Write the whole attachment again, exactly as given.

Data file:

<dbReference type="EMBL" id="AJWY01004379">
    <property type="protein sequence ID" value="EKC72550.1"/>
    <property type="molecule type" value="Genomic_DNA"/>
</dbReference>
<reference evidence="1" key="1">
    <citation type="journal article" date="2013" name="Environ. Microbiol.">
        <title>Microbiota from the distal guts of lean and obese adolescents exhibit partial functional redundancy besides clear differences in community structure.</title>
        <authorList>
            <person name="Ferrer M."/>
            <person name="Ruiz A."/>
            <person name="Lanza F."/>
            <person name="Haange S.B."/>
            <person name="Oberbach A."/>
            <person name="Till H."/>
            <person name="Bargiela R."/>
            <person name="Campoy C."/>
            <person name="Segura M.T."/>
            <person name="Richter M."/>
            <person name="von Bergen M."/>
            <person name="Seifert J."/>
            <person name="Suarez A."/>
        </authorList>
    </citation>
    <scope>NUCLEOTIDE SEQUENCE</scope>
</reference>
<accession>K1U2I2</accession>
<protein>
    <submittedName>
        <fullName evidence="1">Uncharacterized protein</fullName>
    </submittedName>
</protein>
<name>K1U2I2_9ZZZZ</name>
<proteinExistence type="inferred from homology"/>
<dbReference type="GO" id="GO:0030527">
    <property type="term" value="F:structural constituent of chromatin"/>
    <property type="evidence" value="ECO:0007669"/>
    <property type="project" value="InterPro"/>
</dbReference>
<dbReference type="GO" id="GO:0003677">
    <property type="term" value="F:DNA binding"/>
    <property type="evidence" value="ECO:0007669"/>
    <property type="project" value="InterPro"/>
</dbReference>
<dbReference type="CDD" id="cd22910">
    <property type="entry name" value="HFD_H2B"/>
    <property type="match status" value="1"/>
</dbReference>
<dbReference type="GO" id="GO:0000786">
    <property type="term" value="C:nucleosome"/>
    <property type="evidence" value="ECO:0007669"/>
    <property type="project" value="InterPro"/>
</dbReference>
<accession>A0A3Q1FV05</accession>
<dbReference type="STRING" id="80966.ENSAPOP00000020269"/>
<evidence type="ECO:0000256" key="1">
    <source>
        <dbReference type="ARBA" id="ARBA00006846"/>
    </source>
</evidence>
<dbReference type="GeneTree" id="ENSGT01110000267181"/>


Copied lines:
<dbReference type="EMBL" id="AJWY01004379">
    <property type="protein sequence ID" value="EKC72550.1"/>
    <property type="molecule type" value="Genomic_DNA"/>
</dbReference>
<reference evidence="1" key="1">
    <citation type="journal article" date="2013" name="Environ. Microbiol.">
        <title>Microbiota from the distal guts of lean and obese adolescents exhibit partial functional redundancy besides clear differences in community structure.</title>
        <authorList>
            <person name="Ferrer M."/>
            <person name="Ruiz A."/>
            <person name="Lanza F."/>
            <person name="Haange S.B."/>
            <person name="Oberbach A."/>
            <person name="Till H."/>
            <person name="Bargiela R."/>
            <person name="Campoy C."/>
            <person name="Segura M.T."/>
            <person name="Richter M."/>
            <person name="von Bergen M."/>
            <person name="Seifert J."/>
            <person name="Suarez A."/>
        </authorList>
    </citation>
    <scope>NUCLEOTIDE SEQUENCE</scope>
</reference>
<accession>K1U2I2</accession>
<protein>
    <submittedName>
        <fullName evidence="1">Uncharacterized protein</fullName>
    </submittedName>
</protein>
<name>K1U2I2_9ZZZZ</name>
<proteinExistence type="inferred from homology"/>
<dbReference type="GO" id="GO:0030527">
    <property type="term" value="F:structural constituent of chromatin"/>
    <property type="evidence" value="ECO:0007669"/>
    <property type="project" value="InterPro"/>
</dbReference>
<dbReference type="GO" id="GO:0003677">
    <property type="term" value="F:DNA binding"/>
    <property type="evidence" value="ECO:0007669"/>
    <property type="project" value="InterPro"/>
</dbReference>
<dbReference type="CDD" id="cd22910">
    <property type="entry name" value="HFD_H2B"/>
    <property type="match status" value="1"/>
</dbReference>
<dbReference type="GO" id="GO:0000786">
    <property type="term" value="C:nucleosome"/>
    <property type="evidence" value="ECO:0007669"/>
    <property type="project" value="InterPro"/>
</dbReference>
<accession>A0A3Q1FV05</accession>
<dbReference type="STRING" id="80966.ENSAPOP00000020269"/>
<evidence type="ECO:0000256" key="1">
    <source>
        <dbReference type="ARBA" id="ARBA00006846"/>
    </source>
</evidence>
<dbReference type="GeneTree" id="ENSGT01110000267181"/>